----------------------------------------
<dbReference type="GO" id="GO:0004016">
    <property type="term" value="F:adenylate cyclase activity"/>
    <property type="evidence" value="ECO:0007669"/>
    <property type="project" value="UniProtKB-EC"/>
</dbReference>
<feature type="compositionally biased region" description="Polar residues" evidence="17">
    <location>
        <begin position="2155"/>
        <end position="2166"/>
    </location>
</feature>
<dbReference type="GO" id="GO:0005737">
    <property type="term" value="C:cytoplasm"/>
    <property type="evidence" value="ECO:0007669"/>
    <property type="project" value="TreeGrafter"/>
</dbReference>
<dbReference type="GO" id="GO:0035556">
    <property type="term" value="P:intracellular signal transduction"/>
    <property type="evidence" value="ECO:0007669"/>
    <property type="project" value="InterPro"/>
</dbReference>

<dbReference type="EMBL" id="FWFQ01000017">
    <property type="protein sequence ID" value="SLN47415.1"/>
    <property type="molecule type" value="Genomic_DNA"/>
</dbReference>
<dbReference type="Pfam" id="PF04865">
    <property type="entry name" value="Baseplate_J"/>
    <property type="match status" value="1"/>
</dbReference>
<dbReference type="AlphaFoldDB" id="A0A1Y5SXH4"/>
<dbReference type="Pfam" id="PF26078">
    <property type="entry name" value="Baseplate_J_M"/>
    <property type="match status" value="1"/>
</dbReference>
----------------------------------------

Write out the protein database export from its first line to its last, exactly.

<dbReference type="GO" id="GO:0004016">
    <property type="term" value="F:adenylate cyclase activity"/>
    <property type="evidence" value="ECO:0007669"/>
    <property type="project" value="UniProtKB-EC"/>
</dbReference>
<feature type="compositionally biased region" description="Polar residues" evidence="17">
    <location>
        <begin position="2155"/>
        <end position="2166"/>
    </location>
</feature>
<dbReference type="GO" id="GO:0005737">
    <property type="term" value="C:cytoplasm"/>
    <property type="evidence" value="ECO:0007669"/>
    <property type="project" value="TreeGrafter"/>
</dbReference>
<dbReference type="GO" id="GO:0035556">
    <property type="term" value="P:intracellular signal transduction"/>
    <property type="evidence" value="ECO:0007669"/>
    <property type="project" value="InterPro"/>
</dbReference>

<dbReference type="EMBL" id="FWFQ01000017">
    <property type="protein sequence ID" value="SLN47415.1"/>
    <property type="molecule type" value="Genomic_DNA"/>
</dbReference>
<dbReference type="Pfam" id="PF04865">
    <property type="entry name" value="Baseplate_J"/>
    <property type="match status" value="1"/>
</dbReference>
<dbReference type="AlphaFoldDB" id="A0A1Y5SXH4"/>
<dbReference type="Pfam" id="PF26078">
    <property type="entry name" value="Baseplate_J_M"/>
    <property type="match status" value="1"/>
</dbReference>